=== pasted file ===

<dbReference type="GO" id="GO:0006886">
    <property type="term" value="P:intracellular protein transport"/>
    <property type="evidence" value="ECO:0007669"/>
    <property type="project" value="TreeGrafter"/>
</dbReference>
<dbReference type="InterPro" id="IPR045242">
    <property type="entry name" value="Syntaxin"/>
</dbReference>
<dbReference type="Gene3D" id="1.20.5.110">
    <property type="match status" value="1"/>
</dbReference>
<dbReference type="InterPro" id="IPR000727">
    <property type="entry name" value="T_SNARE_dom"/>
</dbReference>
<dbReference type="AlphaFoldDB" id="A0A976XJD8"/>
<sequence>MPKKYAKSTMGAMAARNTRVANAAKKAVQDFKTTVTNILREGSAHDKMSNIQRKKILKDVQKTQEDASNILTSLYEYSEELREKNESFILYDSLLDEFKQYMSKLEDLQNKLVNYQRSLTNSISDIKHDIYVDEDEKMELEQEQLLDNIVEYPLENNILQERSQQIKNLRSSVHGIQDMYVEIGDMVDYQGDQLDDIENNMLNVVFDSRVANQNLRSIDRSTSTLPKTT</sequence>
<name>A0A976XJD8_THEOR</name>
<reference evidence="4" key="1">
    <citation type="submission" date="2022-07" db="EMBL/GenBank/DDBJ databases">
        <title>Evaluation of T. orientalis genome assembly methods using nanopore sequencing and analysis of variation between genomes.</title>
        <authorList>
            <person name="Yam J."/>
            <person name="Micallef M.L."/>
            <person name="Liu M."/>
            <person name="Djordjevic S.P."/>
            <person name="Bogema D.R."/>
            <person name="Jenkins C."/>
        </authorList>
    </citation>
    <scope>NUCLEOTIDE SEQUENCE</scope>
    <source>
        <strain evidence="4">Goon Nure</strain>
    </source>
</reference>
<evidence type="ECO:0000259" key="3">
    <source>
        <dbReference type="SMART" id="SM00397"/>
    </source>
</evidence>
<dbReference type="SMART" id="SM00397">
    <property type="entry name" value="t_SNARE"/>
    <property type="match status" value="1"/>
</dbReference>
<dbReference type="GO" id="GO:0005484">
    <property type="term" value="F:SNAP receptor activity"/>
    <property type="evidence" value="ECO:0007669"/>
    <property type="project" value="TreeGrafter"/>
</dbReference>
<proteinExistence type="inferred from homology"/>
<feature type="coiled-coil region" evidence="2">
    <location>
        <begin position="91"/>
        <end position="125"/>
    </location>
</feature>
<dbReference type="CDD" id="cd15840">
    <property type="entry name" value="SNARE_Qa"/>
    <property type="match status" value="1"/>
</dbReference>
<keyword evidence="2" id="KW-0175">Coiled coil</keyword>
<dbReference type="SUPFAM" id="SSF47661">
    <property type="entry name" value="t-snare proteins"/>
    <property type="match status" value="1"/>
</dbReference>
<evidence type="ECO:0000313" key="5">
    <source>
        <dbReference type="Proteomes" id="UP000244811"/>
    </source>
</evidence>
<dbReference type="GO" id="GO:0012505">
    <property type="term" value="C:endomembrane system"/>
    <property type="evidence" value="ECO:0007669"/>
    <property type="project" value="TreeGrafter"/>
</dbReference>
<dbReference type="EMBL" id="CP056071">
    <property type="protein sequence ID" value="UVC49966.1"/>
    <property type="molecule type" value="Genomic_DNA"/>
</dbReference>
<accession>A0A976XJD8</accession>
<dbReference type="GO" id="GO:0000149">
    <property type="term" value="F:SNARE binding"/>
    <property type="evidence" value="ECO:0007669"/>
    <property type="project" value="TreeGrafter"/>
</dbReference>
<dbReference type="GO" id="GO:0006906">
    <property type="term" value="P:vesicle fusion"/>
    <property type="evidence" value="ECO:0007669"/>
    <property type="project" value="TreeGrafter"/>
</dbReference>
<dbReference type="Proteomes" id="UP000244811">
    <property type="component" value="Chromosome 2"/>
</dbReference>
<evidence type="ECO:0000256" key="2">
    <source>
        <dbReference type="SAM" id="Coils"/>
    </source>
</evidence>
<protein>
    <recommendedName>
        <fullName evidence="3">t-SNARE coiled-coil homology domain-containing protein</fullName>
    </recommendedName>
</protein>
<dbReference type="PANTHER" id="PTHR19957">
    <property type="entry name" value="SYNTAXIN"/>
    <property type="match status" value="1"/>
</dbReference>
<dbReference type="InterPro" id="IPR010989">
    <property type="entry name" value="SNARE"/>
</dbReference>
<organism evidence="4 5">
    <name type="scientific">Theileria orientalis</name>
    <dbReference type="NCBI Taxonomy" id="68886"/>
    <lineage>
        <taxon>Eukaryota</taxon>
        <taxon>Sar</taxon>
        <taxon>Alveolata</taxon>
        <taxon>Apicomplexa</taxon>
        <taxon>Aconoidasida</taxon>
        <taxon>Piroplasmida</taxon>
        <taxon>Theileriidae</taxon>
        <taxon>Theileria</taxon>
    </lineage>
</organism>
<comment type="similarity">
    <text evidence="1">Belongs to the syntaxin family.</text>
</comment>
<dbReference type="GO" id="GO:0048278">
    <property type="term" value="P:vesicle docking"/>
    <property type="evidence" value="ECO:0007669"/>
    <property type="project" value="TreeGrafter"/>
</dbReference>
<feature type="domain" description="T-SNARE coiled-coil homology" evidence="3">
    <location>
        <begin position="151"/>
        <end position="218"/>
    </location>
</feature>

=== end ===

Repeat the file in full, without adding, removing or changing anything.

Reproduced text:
<dbReference type="GO" id="GO:0006886">
    <property type="term" value="P:intracellular protein transport"/>
    <property type="evidence" value="ECO:0007669"/>
    <property type="project" value="TreeGrafter"/>
</dbReference>
<dbReference type="InterPro" id="IPR045242">
    <property type="entry name" value="Syntaxin"/>
</dbReference>
<dbReference type="Gene3D" id="1.20.5.110">
    <property type="match status" value="1"/>
</dbReference>
<dbReference type="InterPro" id="IPR000727">
    <property type="entry name" value="T_SNARE_dom"/>
</dbReference>
<dbReference type="AlphaFoldDB" id="A0A976XJD8"/>
<sequence>MPKKYAKSTMGAMAARNTRVANAAKKAVQDFKTTVTNILREGSAHDKMSNIQRKKILKDVQKTQEDASNILTSLYEYSEELREKNESFILYDSLLDEFKQYMSKLEDLQNKLVNYQRSLTNSISDIKHDIYVDEDEKMELEQEQLLDNIVEYPLENNILQERSQQIKNLRSSVHGIQDMYVEIGDMVDYQGDQLDDIENNMLNVVFDSRVANQNLRSIDRSTSTLPKTT</sequence>
<name>A0A976XJD8_THEOR</name>
<reference evidence="4" key="1">
    <citation type="submission" date="2022-07" db="EMBL/GenBank/DDBJ databases">
        <title>Evaluation of T. orientalis genome assembly methods using nanopore sequencing and analysis of variation between genomes.</title>
        <authorList>
            <person name="Yam J."/>
            <person name="Micallef M.L."/>
            <person name="Liu M."/>
            <person name="Djordjevic S.P."/>
            <person name="Bogema D.R."/>
            <person name="Jenkins C."/>
        </authorList>
    </citation>
    <scope>NUCLEOTIDE SEQUENCE</scope>
    <source>
        <strain evidence="4">Goon Nure</strain>
    </source>
</reference>
<evidence type="ECO:0000259" key="3">
    <source>
        <dbReference type="SMART" id="SM00397"/>
    </source>
</evidence>
<dbReference type="SMART" id="SM00397">
    <property type="entry name" value="t_SNARE"/>
    <property type="match status" value="1"/>
</dbReference>
<dbReference type="GO" id="GO:0005484">
    <property type="term" value="F:SNAP receptor activity"/>
    <property type="evidence" value="ECO:0007669"/>
    <property type="project" value="TreeGrafter"/>
</dbReference>
<proteinExistence type="inferred from homology"/>
<feature type="coiled-coil region" evidence="2">
    <location>
        <begin position="91"/>
        <end position="125"/>
    </location>
</feature>
<dbReference type="CDD" id="cd15840">
    <property type="entry name" value="SNARE_Qa"/>
    <property type="match status" value="1"/>
</dbReference>
<keyword evidence="2" id="KW-0175">Coiled coil</keyword>
<dbReference type="SUPFAM" id="SSF47661">
    <property type="entry name" value="t-snare proteins"/>
    <property type="match status" value="1"/>
</dbReference>
<evidence type="ECO:0000313" key="5">
    <source>
        <dbReference type="Proteomes" id="UP000244811"/>
    </source>
</evidence>
<dbReference type="GO" id="GO:0012505">
    <property type="term" value="C:endomembrane system"/>
    <property type="evidence" value="ECO:0007669"/>
    <property type="project" value="TreeGrafter"/>
</dbReference>
<dbReference type="EMBL" id="CP056071">
    <property type="protein sequence ID" value="UVC49966.1"/>
    <property type="molecule type" value="Genomic_DNA"/>
</dbReference>
<accession>A0A976XJD8</accession>
<dbReference type="GO" id="GO:0000149">
    <property type="term" value="F:SNARE binding"/>
    <property type="evidence" value="ECO:0007669"/>
    <property type="project" value="TreeGrafter"/>
</dbReference>
<dbReference type="GO" id="GO:0006906">
    <property type="term" value="P:vesicle fusion"/>
    <property type="evidence" value="ECO:0007669"/>
    <property type="project" value="TreeGrafter"/>
</dbReference>
<dbReference type="Proteomes" id="UP000244811">
    <property type="component" value="Chromosome 2"/>
</dbReference>
<evidence type="ECO:0000256" key="2">
    <source>
        <dbReference type="SAM" id="Coils"/>
    </source>
</evidence>
<protein>
    <recommendedName>
        <fullName evidence="3">t-SNARE coiled-coil homology domain-containing protein</fullName>
    </recommendedName>
</protein>
<dbReference type="PANTHER" id="PTHR19957">
    <property type="entry name" value="SYNTAXIN"/>
    <property type="match status" value="1"/>
</dbReference>
<dbReference type="InterPro" id="IPR010989">
    <property type="entry name" value="SNARE"/>
</dbReference>
<organism evidence="4 5">
    <name type="scientific">Theileria orientalis</name>
    <dbReference type="NCBI Taxonomy" id="68886"/>
    <lineage>
        <taxon>Eukaryota</taxon>
        <taxon>Sar</taxon>
        <taxon>Alveolata</taxon>
        <taxon>Apicomplexa</taxon>
        <taxon>Aconoidasida</taxon>
        <taxon>Piroplasmida</taxon>
        <taxon>Theileriidae</taxon>
        <taxon>Theileria</taxon>
    </lineage>
</organism>
<comment type="similarity">
    <text evidence="1">Belongs to the syntaxin family.</text>
</comment>
<dbReference type="GO" id="GO:0048278">
    <property type="term" value="P:vesicle docking"/>
    <property type="evidence" value="ECO:0007669"/>
    <property type="project" value="TreeGrafter"/>
</dbReference>
<feature type="domain" description="T-SNARE coiled-coil homology" evidence="3">
    <location>
        <begin position="151"/>
        <end position="218"/>
    </location>
</feature>